She also worked as the Ethics & Integrity Lead role in Clinical Psychology and, between 2019 and 2022, as Deputy Director of Research (Research Ethics and Research Integrity) at the School of Health in Social Science at the University of Edinburgh. 

Clara’s main research interests are in the areas of Cross- cultural Neuropsychology, Global mental health and Ethics in clinical and global research https://www.ethical-global-research.ed.ac.uk/.  

Social justice is the main drive of her research and clinical work, by promoting principles of equity, ethics, participation, dialogue with culturally diverse populations, and those at risk of social injustice. 

Dr Andrew Clements

Dr Andrew Clements is an occupational psychologist registered with the HCPC.

He is employed as a lecturer at Aston University.

His applied research and practice focuses on employee wellbeing and approaches to employee involvement.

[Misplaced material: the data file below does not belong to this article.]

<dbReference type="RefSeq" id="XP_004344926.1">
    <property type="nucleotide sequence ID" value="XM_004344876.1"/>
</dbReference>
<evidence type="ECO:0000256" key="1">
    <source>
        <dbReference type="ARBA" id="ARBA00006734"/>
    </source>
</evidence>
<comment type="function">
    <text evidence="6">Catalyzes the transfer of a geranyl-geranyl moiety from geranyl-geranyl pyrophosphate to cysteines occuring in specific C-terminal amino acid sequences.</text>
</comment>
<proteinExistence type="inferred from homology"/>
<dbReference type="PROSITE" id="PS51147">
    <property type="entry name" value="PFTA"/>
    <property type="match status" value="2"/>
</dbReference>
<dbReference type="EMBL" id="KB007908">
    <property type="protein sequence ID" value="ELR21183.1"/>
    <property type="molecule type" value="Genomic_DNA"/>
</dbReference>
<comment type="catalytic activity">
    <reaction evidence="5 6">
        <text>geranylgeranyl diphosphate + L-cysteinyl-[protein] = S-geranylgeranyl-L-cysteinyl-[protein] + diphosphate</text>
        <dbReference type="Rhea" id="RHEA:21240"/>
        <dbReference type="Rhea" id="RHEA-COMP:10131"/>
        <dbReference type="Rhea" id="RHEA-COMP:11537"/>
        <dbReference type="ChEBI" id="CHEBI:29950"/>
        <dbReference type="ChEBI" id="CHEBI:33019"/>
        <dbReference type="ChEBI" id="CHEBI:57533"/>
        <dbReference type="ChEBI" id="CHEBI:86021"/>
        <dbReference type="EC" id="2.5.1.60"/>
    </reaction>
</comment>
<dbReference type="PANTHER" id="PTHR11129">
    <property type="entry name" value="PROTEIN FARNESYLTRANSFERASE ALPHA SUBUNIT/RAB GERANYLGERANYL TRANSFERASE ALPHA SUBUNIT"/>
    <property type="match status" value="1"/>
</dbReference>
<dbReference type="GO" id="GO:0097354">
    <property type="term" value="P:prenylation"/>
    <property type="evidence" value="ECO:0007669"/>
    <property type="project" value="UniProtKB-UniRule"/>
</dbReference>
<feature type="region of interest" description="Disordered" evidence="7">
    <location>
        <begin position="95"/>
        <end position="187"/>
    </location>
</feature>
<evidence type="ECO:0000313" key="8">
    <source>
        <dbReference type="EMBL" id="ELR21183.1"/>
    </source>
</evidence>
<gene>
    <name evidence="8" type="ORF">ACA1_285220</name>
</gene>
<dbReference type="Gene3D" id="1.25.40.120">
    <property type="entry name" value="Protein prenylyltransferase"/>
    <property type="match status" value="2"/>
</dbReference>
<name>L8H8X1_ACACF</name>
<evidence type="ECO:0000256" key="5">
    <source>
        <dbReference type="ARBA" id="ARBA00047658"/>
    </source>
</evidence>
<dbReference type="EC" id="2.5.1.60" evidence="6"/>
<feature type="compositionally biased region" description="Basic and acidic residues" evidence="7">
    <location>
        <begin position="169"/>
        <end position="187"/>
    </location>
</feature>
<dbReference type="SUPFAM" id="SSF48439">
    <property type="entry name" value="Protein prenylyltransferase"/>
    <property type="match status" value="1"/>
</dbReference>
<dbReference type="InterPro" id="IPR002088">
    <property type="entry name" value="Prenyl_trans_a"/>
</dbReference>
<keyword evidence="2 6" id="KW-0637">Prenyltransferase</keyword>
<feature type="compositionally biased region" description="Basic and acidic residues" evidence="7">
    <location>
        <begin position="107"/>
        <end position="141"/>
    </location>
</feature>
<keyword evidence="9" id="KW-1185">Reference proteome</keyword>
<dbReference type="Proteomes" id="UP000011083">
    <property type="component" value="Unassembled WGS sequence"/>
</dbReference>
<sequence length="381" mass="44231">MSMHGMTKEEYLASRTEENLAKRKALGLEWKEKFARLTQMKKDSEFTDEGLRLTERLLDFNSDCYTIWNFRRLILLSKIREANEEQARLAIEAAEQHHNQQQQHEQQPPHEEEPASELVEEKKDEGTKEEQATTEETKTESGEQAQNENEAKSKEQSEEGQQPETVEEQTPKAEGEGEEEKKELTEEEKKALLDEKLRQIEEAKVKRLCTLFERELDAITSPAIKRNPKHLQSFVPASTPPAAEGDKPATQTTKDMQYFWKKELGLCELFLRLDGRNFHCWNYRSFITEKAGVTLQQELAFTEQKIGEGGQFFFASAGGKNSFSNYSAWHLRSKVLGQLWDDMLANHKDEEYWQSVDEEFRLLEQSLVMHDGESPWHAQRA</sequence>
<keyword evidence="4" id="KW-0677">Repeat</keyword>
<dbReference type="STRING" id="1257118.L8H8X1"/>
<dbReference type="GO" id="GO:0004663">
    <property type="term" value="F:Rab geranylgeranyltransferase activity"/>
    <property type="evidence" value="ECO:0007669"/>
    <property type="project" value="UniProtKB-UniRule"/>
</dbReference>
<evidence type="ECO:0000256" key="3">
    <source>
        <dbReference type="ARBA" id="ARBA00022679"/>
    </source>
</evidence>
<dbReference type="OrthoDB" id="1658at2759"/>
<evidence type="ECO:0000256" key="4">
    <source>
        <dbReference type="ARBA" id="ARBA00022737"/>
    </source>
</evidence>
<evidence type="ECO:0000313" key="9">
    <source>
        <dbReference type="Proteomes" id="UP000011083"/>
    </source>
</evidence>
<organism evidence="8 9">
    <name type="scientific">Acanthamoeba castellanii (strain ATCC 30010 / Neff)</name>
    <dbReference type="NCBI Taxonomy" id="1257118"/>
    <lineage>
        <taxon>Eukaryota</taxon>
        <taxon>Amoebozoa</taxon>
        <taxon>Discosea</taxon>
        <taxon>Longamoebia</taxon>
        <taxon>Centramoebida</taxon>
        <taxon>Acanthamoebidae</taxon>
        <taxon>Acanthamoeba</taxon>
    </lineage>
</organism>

Ekta Mistry, CPsychol

Mrs Ekta Mistry, CPsychol, a Forensic Psychologist with 16 years of experience working with people in prison with complex needs comprising trauma, mental health, personality and neurodiversity.

Ekta is experienced at delivering group-based and individual interventions using a variety of models including CBT, DBT and CFT.

Her experience also includes working with people in prison who self-harm or have suicidal ideation. 

Penny Catterick

August 2018, aged 60 years, I stepped out of the wider societal in-group, to be my authentic self, a transgender woman.

In that one moment I became part of a marginalised out-group, and my life changed in unimaginable ways.

My desire to understand societal discomfort with authenticy caused me to give up a global executive career in business to read the science of psychology at Northumbria University.

I want to help individuals and businesses to embrace authenticity with love and joy, with minds open to everything and closed to nothing.

It is a privilege to be invited to serve on the Human Rights Advisory board, picking up the baton to make a contribution to bending the long arc of the moral universe, toward justice for all (Parker, 1855).